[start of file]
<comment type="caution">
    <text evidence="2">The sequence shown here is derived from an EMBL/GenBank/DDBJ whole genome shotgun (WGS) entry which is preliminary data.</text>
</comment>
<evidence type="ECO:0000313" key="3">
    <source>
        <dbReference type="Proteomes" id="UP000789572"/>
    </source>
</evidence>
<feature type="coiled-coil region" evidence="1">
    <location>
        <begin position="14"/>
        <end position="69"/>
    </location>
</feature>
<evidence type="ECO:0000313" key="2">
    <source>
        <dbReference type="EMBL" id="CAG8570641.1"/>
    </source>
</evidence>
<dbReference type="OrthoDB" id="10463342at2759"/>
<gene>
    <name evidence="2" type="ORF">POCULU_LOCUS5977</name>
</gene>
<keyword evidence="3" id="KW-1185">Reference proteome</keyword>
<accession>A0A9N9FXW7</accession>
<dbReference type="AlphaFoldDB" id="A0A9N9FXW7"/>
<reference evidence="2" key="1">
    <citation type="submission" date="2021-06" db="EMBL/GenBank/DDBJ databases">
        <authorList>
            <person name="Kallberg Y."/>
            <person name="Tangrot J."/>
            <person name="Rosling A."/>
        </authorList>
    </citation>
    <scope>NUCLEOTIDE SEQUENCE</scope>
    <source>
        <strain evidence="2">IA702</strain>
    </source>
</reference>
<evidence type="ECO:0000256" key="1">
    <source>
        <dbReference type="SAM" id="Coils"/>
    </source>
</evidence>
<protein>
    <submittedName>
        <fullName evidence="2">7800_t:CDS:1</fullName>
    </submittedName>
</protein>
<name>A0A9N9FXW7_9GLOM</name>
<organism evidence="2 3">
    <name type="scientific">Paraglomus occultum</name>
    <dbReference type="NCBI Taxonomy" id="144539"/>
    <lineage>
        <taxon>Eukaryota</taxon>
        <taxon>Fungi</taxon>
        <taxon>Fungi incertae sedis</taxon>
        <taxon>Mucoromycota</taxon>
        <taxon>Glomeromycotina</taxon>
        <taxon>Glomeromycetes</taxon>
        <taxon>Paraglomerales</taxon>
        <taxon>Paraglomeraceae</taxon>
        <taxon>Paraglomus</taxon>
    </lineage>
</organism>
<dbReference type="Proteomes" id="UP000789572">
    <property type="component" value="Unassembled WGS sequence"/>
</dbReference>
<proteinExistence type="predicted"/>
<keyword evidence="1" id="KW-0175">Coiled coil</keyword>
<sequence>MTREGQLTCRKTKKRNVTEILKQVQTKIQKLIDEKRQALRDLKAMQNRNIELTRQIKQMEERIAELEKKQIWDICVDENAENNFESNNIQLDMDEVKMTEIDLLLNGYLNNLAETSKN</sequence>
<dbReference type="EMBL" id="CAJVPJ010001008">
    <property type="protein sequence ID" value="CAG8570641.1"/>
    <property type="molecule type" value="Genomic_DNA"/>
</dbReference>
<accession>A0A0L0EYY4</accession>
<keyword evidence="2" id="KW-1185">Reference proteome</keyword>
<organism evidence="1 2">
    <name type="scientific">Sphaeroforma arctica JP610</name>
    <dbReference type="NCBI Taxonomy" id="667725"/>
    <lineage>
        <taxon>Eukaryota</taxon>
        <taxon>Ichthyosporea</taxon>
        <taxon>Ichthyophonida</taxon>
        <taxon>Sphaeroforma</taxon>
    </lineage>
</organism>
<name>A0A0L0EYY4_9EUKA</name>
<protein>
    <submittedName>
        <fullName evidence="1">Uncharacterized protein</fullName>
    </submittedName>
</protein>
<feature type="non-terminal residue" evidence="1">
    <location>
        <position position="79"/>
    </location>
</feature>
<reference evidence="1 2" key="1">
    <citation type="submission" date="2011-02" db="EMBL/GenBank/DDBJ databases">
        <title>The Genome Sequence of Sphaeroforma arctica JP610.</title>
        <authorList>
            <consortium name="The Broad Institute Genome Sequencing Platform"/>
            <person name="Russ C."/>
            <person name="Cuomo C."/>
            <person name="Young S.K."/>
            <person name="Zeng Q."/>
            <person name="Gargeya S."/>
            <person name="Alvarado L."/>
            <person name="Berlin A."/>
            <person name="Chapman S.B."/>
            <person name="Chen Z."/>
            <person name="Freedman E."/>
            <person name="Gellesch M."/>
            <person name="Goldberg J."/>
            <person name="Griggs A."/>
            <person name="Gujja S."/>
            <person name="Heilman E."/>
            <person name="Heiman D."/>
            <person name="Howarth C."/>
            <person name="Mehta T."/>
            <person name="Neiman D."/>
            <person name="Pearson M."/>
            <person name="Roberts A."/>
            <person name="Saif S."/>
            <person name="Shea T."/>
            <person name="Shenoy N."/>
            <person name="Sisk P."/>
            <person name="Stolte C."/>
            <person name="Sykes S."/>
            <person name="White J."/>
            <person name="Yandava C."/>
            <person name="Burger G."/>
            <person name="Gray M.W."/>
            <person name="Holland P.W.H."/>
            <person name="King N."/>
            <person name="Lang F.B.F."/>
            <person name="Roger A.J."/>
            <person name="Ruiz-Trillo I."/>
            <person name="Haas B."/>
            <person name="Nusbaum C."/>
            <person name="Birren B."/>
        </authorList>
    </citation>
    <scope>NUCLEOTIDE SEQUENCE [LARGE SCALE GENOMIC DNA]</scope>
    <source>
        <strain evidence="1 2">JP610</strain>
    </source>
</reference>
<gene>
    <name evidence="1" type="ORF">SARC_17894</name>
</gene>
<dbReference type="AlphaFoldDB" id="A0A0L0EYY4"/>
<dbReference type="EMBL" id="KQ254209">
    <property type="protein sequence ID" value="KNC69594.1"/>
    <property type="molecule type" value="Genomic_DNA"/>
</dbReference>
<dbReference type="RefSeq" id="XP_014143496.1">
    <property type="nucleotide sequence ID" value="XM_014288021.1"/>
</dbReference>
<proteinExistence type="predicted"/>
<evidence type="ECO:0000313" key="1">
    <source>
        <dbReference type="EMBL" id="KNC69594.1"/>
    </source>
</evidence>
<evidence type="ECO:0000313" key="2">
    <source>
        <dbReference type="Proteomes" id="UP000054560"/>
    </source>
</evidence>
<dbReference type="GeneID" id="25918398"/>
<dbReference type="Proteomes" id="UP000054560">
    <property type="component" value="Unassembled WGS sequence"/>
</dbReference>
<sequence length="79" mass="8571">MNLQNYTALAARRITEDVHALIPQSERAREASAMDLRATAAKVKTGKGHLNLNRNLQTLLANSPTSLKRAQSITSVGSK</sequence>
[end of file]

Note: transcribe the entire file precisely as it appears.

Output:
<comment type="caution">
    <text evidence="2">The sequence shown here is derived from an EMBL/GenBank/DDBJ whole genome shotgun (WGS) entry which is preliminary data.</text>
</comment>
<evidence type="ECO:0000313" key="3">
    <source>
        <dbReference type="Proteomes" id="UP000789572"/>
    </source>
</evidence>
<feature type="coiled-coil region" evidence="1">
    <location>
        <begin position="14"/>
        <end position="69"/>
    </location>
</feature>
<evidence type="ECO:0000313" key="2">
    <source>
        <dbReference type="EMBL" id="CAG8570641.1"/>
    </source>
</evidence>
<dbReference type="OrthoDB" id="10463342at2759"/>
<gene>
    <name evidence="2" type="ORF">POCULU_LOCUS5977</name>
</gene>
<keyword evidence="3" id="KW-1185">Reference proteome</keyword>
<accession>A0A9N9FXW7</accession>
<dbReference type="AlphaFoldDB" id="A0A9N9FXW7"/>
<reference evidence="2" key="1">
    <citation type="submission" date="2021-06" db="EMBL/GenBank/DDBJ databases">
        <authorList>
            <person name="Kallberg Y."/>
            <person name="Tangrot J."/>
            <person name="Rosling A."/>
        </authorList>
    </citation>
    <scope>NUCLEOTIDE SEQUENCE</scope>
    <source>
        <strain evidence="2">IA702</strain>
    </source>
</reference>
<evidence type="ECO:0000256" key="1">
    <source>
        <dbReference type="SAM" id="Coils"/>
    </source>
</evidence>
<protein>
    <submittedName>
        <fullName evidence="2">7800_t:CDS:1</fullName>
    </submittedName>
</protein>
<name>A0A9N9FXW7_9GLOM</name>
<organism evidence="2 3">
    <name type="scientific">Paraglomus occultum</name>
    <dbReference type="NCBI Taxonomy" id="144539"/>
    <lineage>
        <taxon>Eukaryota</taxon>
        <taxon>Fungi</taxon>
        <taxon>Fungi incertae sedis</taxon>
        <taxon>Mucoromycota</taxon>
        <taxon>Glomeromycotina</taxon>
        <taxon>Glomeromycetes</taxon>
        <taxon>Paraglomerales</taxon>
        <taxon>Paraglomeraceae</taxon>
        <taxon>Paraglomus</taxon>
    </lineage>
</organism>
<dbReference type="Proteomes" id="UP000789572">
    <property type="component" value="Unassembled WGS sequence"/>
</dbReference>
<proteinExistence type="predicted"/>
<keyword evidence="1" id="KW-0175">Coiled coil</keyword>
<sequence>MTREGQLTCRKTKKRNVTEILKQVQTKIQKLIDEKRQALRDLKAMQNRNIELTRQIKQMEERIAELEKKQIWDICVDENAENNFESNNIQLDMDEVKMTEIDLLLNGYLNNLAETSKN</sequence>
<dbReference type="EMBL" id="CAJVPJ010001008">
    <property type="protein sequence ID" value="CAG8570641.1"/>
    <property type="molecule type" value="Genomic_DNA"/>
</dbReference>
<accession>A0A0L0EYY4</accession>
<keyword evidence="2" id="KW-1185">Reference proteome</keyword>
<organism evidence="1 2">
    <name type="scientific">Sphaeroforma arctica JP610</name>
    <dbReference type="NCBI Taxonomy" id="667725"/>
    <lineage>
        <taxon>Eukaryota</taxon>
        <taxon>Ichthyosporea</taxon>
        <taxon>Ichthyophonida</taxon>
        <taxon>Sphaeroforma</taxon>
    </lineage>
</organism>
<name>A0A0L0EYY4_9EUKA</name>
<protein>
    <submittedName>
        <fullName evidence="1">Uncharacterized protein</fullName>
    </submittedName>
</protein>
<feature type="non-terminal residue" evidence="1">
    <location>
        <position position="79"/>
    </location>
</feature>
<reference evidence="1 2" key="1">
    <citation type="submission" date="2011-02" db="EMBL/GenBank/DDBJ databases">
        <title>The Genome Sequence of Sphaeroforma arctica JP610.</title>
        <authorList>
            <consortium name="The Broad Institute Genome Sequencing Platform"/>
            <person name="Russ C."/>
            <person name="Cuomo C."/>
            <person name="Young S.K."/>
            <person name="Zeng Q."/>
            <person name="Gargeya S."/>
            <person name="Alvarado L."/>
            <person name="Berlin A."/>
            <person name="Chapman S.B."/>
            <person name="Chen Z."/>
            <person name="Freedman E."/>
            <person name="Gellesch M."/>
            <person name="Goldberg J."/>
            <person name="Griggs A."/>
            <person name="Gujja S."/>
            <person name="Heilman E."/>
            <person name="Heiman D."/>
            <person name="Howarth C."/>
            <person name="Mehta T."/>
            <person name="Neiman D."/>
            <person name="Pearson M."/>
            <person name="Roberts A."/>
            <person name="Saif S."/>
            <person name="Shea T."/>
            <person name="Shenoy N."/>
            <person name="Sisk P."/>
            <person name="Stolte C."/>
            <person name="Sykes S."/>
            <person name="White J."/>
            <person name="Yandava C."/>
            <person name="Burger G."/>
            <person name="Gray M.W."/>
            <person name="Holland P.W.H."/>
            <person name="King N."/>
            <person name="Lang F.B.F."/>
            <person name="Roger A.J."/>
            <person name="Ruiz-Trillo I."/>
            <person name="Haas B."/>
            <person name="Nusbaum C."/>
            <person name="Birren B."/>
        </authorList>
    </citation>
    <scope>NUCLEOTIDE SEQUENCE [LARGE SCALE GENOMIC DNA]</scope>
    <source>
        <strain evidence="1 2">JP610</strain>
    </source>
</reference>
<gene>
    <name evidence="1" type="ORF">SARC_17894</name>
</gene>
<dbReference type="AlphaFoldDB" id="A0A0L0EYY4"/>
<dbReference type="EMBL" id="KQ254209">
    <property type="protein sequence ID" value="KNC69594.1"/>
    <property type="molecule type" value="Genomic_DNA"/>
</dbReference>
<dbReference type="RefSeq" id="XP_014143496.1">
    <property type="nucleotide sequence ID" value="XM_014288021.1"/>
</dbReference>
<proteinExistence type="predicted"/>
<evidence type="ECO:0000313" key="1">
    <source>
        <dbReference type="EMBL" id="KNC69594.1"/>
    </source>
</evidence>
<evidence type="ECO:0000313" key="2">
    <source>
        <dbReference type="Proteomes" id="UP000054560"/>
    </source>
</evidence>
<dbReference type="GeneID" id="25918398"/>
<dbReference type="Proteomes" id="UP000054560">
    <property type="component" value="Unassembled WGS sequence"/>
</dbReference>
<sequence length="79" mass="8571">MNLQNYTALAARRITEDVHALIPQSERAREASAMDLRATAAKVKTGKGHLNLNRNLQTLLANSPTSLKRAQSITSVGSK</sequence>